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ABC Reports: Nonresidential Construction Adds Nearly 5,000 Jobs in November

CEU2“Nonresidential construction added nearly 5,000 jobs in November and the outlook remains positive.”—ABC Chief Economist Anirban Basu.

Employment November 2014The U.S. construction industry added 20,000 jobs in November, with nonresidential construction contributing 4,900 of them, according to the Bureau of Labor Statistics preliminary estimate released Dec. 5. October’s overall construction estimate was revised downward from 12,000 to 7,000 net new jobs and nonresidential construction lost 2,100 jobs in October, after revisions.

“Nonresidential construction added nearly 5,000 jobs in November and the outlook remains positive,” said Associated Builders and Contractors Chief Economist Anirban Basu. “It is important to note that the greatest constraint on nonresidential job growth may no longer be a lack of demand for construction services, but rather a lack of supply of sufficiently skilled workers. Growing demand for human capital coupled with tighter labor markets strongly suggests that industry wage pressures will expand in 2015, perhaps to the extent that margins will be rendered too thin for many firms, even in the face of rising demand for services.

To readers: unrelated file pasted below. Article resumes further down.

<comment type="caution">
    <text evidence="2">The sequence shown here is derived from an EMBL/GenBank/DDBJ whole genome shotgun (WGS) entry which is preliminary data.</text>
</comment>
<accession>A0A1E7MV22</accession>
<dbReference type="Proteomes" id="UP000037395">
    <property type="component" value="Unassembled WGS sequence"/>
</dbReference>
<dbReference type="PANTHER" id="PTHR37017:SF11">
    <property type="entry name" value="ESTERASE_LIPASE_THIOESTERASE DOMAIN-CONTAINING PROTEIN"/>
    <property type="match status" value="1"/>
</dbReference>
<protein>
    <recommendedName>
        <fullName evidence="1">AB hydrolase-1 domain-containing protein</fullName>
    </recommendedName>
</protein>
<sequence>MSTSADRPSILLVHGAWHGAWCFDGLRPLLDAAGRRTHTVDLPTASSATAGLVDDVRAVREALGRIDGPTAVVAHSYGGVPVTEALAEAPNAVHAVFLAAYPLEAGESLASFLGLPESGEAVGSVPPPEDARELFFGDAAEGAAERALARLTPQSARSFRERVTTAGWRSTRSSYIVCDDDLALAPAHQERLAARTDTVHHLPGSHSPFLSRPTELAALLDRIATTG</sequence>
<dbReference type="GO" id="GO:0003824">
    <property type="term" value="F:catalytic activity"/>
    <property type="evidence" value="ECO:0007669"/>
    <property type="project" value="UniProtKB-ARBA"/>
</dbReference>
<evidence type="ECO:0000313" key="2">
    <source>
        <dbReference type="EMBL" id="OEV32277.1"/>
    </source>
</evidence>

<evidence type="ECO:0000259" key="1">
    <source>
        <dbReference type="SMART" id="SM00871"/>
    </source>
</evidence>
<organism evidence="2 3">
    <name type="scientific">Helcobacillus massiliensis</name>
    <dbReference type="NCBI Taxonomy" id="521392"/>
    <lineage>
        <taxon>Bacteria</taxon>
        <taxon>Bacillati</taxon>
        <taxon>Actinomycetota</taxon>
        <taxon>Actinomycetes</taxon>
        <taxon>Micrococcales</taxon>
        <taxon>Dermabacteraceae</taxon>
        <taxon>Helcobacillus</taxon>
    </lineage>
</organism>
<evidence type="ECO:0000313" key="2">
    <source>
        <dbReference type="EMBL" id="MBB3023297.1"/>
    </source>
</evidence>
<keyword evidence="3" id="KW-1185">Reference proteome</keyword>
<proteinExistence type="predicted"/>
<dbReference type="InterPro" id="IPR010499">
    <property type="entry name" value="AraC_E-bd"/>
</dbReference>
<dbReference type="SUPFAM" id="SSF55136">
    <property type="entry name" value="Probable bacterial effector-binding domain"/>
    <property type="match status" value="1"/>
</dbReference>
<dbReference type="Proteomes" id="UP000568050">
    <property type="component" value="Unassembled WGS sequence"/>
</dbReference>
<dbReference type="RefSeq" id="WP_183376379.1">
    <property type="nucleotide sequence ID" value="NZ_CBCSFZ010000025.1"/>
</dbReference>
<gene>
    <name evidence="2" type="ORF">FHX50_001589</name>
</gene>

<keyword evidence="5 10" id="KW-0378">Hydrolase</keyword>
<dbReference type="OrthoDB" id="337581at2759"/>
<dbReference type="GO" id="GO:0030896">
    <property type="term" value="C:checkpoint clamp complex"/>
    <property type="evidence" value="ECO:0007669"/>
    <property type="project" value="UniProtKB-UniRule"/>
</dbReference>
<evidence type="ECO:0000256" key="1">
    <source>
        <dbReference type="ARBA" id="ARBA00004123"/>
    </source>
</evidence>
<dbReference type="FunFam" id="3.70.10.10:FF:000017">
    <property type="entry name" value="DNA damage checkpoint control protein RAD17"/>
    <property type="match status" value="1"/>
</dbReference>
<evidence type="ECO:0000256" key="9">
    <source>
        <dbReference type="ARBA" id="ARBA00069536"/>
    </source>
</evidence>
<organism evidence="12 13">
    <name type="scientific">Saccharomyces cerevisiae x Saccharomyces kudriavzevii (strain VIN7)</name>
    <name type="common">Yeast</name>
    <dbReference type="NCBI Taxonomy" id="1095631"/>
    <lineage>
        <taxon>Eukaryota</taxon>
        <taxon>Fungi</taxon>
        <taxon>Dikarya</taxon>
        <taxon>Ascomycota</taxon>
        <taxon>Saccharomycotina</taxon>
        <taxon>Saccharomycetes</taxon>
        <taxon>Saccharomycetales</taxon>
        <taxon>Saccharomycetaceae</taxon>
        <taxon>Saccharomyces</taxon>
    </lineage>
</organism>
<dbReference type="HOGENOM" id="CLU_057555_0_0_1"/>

“While the national construction unemployment rate expanded from 6.4 percent to 7.5 percent on a non-seasonally adjusted basis in November, this is primarily due to seasonal factors,” Basu explained. “The construction unemployment rate has historically expanded during the colder months of the year, and November’s figure should not be seen as a cause for concern.

“The U.S. economy has shifted into a higher gear,” said Basu. “A combination of surging stock prices, lower energy costs, rising consumer confidence, solid job creation, and improvement in the quality of jobs being added has helped move the economy closer to a sustained 3 percent rate of growth. For the most part, this represents good news for the nonresidential construction industry.”

According to the Bureau of Labor Statistics’ household survey, the national unemployment rate remained unchanged at 5.8 percent in November. The labor force once again expanded in October, growing by 119,000 persons. After shrinking in August and September, the labor force has now expanded in consecutive months. The labor force participation rate remained unchanged at 62.8 percent in November.

Construction employment for the month and the past year breaks down as follows:

  • Nonresidential building construction employment fell by 2,400 jobs for the month but is up by 9,500 jobs, or 1.4 percent, since November 2013.
  • Residential building construction employment expanded by 3,400 jobs in November and is up by 47,300 jobs, or 7.5 percent, on an annual basis.
  • Nonresidential specialty trade contractors added 7,300 jobs for the month and employment in that category is up by 47,400 jobs, or 2.2 percent, from the same time one year ago.
  • Residential specialty trade contractors gained 13,300 jobs in November and have added 75,500 jobs, or 4.8 percent, since November 2013.
  • The heavy and civil engineering construction segment lost 1,300 jobs in November and job totals are up by 33,200, or 3.7, percent on a year-over-year basis.

To view the previous employment report, click here

ABC Reports: Nonresidential Construction Spending Rebounds in October